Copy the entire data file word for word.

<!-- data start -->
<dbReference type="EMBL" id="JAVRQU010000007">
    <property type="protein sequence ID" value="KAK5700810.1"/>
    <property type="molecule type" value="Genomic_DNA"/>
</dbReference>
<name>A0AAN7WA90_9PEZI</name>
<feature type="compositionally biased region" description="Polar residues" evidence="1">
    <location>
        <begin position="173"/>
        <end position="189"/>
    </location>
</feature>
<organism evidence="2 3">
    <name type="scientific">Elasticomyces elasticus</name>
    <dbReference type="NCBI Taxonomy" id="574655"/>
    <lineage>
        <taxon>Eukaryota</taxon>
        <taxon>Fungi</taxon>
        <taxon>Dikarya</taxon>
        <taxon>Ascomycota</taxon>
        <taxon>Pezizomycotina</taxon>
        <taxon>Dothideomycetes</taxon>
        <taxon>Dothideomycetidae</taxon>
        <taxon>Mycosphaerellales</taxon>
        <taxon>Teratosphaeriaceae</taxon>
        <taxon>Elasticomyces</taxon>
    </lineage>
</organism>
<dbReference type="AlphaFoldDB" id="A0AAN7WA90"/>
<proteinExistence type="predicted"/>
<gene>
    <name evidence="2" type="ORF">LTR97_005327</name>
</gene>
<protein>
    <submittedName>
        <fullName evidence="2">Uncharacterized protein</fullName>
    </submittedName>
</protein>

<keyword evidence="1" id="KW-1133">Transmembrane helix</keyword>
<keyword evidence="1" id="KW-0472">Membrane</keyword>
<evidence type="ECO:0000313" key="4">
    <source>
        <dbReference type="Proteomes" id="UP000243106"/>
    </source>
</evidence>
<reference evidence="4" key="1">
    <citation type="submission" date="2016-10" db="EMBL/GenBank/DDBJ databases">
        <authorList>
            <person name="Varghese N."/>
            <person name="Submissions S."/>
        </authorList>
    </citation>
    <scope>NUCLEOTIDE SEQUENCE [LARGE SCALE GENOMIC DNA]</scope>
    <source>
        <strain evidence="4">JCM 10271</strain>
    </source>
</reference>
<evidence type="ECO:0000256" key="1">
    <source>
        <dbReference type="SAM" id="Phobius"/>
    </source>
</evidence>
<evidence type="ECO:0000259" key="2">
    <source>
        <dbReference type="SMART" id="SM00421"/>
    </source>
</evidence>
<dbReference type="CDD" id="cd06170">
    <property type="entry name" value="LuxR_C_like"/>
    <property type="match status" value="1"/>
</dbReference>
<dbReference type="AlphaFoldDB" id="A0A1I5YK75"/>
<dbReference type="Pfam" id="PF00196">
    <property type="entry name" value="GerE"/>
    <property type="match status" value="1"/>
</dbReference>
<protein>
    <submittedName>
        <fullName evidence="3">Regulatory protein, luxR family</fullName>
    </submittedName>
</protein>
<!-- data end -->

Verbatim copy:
<dbReference type="EMBL" id="JAVRQU010000007">
    <property type="protein sequence ID" value="KAK5700810.1"/>
    <property type="molecule type" value="Genomic_DNA"/>
</dbReference>
<name>A0AAN7WA90_9PEZI</name>
<feature type="compositionally biased region" description="Polar residues" evidence="1">
    <location>
        <begin position="173"/>
        <end position="189"/>
    </location>
</feature>
<organism evidence="2 3">
    <name type="scientific">Elasticomyces elasticus</name>
    <dbReference type="NCBI Taxonomy" id="574655"/>
    <lineage>
        <taxon>Eukaryota</taxon>
        <taxon>Fungi</taxon>
        <taxon>Dikarya</taxon>
        <taxon>Ascomycota</taxon>
        <taxon>Pezizomycotina</taxon>
        <taxon>Dothideomycetes</taxon>
        <taxon>Dothideomycetidae</taxon>
        <taxon>Mycosphaerellales</taxon>
        <taxon>Teratosphaeriaceae</taxon>
        <taxon>Elasticomyces</taxon>
    </lineage>
</organism>
<dbReference type="AlphaFoldDB" id="A0AAN7WA90"/>
<proteinExistence type="predicted"/>
<gene>
    <name evidence="2" type="ORF">LTR97_005327</name>
</gene>
<protein>
    <submittedName>
        <fullName evidence="2">Uncharacterized protein</fullName>
    </submittedName>
</protein>

<keyword evidence="1" id="KW-1133">Transmembrane helix</keyword>
<keyword evidence="1" id="KW-0472">Membrane</keyword>
<evidence type="ECO:0000313" key="4">
    <source>
        <dbReference type="Proteomes" id="UP000243106"/>
    </source>
</evidence>
<reference evidence="4" key="1">
    <citation type="submission" date="2016-10" db="EMBL/GenBank/DDBJ databases">
        <authorList>
            <person name="Varghese N."/>
            <person name="Submissions S."/>
        </authorList>
    </citation>
    <scope>NUCLEOTIDE SEQUENCE [LARGE SCALE GENOMIC DNA]</scope>
    <source>
        <strain evidence="4">JCM 10271</strain>
    </source>
</reference>
<evidence type="ECO:0000256" key="1">
    <source>
        <dbReference type="SAM" id="Phobius"/>
    </source>
</evidence>
<evidence type="ECO:0000259" key="2">
    <source>
        <dbReference type="SMART" id="SM00421"/>
    </source>
</evidence>
<dbReference type="CDD" id="cd06170">
    <property type="entry name" value="LuxR_C_like"/>
    <property type="match status" value="1"/>
</dbReference>
<dbReference type="AlphaFoldDB" id="A0A1I5YK75"/>
<dbReference type="Pfam" id="PF00196">
    <property type="entry name" value="GerE"/>
    <property type="match status" value="1"/>
</dbReference>
<protein>
    <submittedName>
        <fullName evidence="3">Regulatory protein, luxR family</fullName>
    </submittedName>
</protein>